In the House

Gitwangak Land Use Plan



Twenty years ago this month I traveled with Gitxsan and Wet'suwet'en Hereditary Chiefs to the Supreme Court of Canada in Ottawa, where their case on aboriginal title, the Delgamuukw-Gisday'wa action, was argued on June 16 and 17, 1997. 

There were many events during that time in Ottawa to raise awareness. One was at the Museum of Civilization, in the grand hall. At one point, I found Gitwangak Hereditary Chief Dinimget standing by himself, staring at one of the huge totems that in that hall. With a pensive look he told me the pole was from his community — he hadn't seen it since he was a child — and how he used to get in trouble for playing on it. The way Dinimget was starting reminded me of the adawx, the oral history, and despite this relegation of a symbol of authority to a museum, the Hereditary Chief still held aboriginal title. The Delgamuukw Supreme Court case was won later that year.

Just this month, I had the privilege as the newly re-elected MLA for Stikine to meet with Dinimget and other Hereditary Chiefs in Gitwangak. Again, the basis was aboriginal title. We discussed the Gitwangak land-use plan. They have put in an incredible amount of time and energy, combining traditional ecological knowledge and Western science, a landscape-level document which allows for certainty and sustainability when it comes to activities on the traditional territories, the lax'yip.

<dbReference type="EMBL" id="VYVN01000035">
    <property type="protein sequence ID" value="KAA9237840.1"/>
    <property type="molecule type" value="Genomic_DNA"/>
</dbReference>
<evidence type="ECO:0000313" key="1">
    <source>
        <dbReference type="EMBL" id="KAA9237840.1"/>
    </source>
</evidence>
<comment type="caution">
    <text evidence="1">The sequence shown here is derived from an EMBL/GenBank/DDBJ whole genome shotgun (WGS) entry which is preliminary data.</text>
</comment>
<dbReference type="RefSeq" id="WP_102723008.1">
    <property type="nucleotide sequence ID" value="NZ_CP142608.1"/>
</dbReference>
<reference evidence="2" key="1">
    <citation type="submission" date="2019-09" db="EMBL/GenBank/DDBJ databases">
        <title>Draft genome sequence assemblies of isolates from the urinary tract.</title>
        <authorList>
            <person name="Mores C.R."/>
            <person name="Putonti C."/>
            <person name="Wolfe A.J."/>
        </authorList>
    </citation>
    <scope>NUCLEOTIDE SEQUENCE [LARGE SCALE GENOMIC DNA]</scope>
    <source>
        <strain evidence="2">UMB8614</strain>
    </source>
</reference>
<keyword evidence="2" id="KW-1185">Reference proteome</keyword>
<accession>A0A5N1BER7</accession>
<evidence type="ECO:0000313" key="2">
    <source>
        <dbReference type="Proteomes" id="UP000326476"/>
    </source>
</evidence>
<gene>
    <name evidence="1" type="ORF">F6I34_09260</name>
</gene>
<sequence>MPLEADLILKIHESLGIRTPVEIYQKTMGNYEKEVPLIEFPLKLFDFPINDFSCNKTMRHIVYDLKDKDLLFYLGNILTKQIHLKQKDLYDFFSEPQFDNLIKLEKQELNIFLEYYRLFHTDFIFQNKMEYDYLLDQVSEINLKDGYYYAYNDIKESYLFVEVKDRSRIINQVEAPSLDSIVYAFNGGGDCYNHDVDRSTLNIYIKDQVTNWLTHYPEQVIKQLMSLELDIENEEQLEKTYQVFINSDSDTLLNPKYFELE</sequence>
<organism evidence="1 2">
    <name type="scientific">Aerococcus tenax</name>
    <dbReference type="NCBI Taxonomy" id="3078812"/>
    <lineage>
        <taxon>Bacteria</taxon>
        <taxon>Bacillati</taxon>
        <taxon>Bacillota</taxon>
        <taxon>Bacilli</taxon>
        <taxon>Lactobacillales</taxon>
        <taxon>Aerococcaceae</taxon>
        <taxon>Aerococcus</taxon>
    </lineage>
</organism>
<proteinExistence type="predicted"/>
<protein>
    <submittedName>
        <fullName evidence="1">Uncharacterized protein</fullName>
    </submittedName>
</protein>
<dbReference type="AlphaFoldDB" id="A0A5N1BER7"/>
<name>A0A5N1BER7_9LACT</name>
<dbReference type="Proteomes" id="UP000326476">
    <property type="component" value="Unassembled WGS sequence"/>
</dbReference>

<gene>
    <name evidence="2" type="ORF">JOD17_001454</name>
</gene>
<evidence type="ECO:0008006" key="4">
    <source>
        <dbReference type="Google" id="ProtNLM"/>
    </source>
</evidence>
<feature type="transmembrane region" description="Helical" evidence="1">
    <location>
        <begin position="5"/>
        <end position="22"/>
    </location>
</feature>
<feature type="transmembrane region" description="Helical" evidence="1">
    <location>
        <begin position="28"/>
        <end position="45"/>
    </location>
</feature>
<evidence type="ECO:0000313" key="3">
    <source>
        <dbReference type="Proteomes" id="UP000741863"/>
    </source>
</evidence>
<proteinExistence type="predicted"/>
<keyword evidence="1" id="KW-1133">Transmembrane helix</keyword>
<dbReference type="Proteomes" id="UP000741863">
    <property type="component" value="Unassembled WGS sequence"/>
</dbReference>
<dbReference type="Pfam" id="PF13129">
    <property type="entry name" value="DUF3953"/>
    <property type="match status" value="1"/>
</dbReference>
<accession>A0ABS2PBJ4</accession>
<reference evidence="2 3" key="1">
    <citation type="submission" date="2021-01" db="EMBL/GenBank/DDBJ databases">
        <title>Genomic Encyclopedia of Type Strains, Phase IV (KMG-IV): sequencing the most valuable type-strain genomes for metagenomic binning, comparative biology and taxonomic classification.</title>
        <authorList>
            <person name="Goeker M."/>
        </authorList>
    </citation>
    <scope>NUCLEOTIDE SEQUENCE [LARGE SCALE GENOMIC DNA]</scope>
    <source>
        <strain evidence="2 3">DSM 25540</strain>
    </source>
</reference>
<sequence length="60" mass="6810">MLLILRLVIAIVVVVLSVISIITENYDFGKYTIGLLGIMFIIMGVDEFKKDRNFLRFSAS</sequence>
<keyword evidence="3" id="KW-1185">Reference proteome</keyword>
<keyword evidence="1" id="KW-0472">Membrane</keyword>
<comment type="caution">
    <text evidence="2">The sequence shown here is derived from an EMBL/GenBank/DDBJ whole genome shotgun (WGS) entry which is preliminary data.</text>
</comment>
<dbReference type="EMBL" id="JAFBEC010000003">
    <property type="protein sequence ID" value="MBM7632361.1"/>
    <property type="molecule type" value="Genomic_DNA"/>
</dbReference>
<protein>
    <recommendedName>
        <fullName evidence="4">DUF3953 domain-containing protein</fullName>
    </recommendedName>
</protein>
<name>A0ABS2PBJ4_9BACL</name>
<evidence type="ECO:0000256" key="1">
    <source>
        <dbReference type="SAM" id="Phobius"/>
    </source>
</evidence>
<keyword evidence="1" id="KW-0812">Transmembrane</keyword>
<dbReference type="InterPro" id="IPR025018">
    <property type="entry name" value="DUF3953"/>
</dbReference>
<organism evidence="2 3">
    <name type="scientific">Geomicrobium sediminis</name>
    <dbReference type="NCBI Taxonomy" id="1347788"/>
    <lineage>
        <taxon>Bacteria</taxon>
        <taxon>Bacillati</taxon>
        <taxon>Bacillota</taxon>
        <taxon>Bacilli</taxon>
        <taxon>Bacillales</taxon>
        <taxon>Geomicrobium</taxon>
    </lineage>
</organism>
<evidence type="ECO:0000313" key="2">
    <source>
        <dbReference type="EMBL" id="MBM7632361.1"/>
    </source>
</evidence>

The Gitwangak Hereditary Chiefs want to use the plan in a co-management approach with B.C. They have run into a situation where the province seems to have amnesia about the evidence presented in Delgamuukw regarding Gitxsan territorial boundaries. This is creating problems and increasing uncertainty for the Gitwangak chiefs, their neighboring First Nations and those dependent on the lax'yip for their livelihood. 

It's 20 years since Dinimget and the Hereditary Chiefs appeared at the Supreme Court, and this week marks three years since the Supreme Court's Tsilhqot'in decision. Inaction and delay perpetuates suffering and injustice. Time for a government to act honourably. It will be better for everyone living in this great province.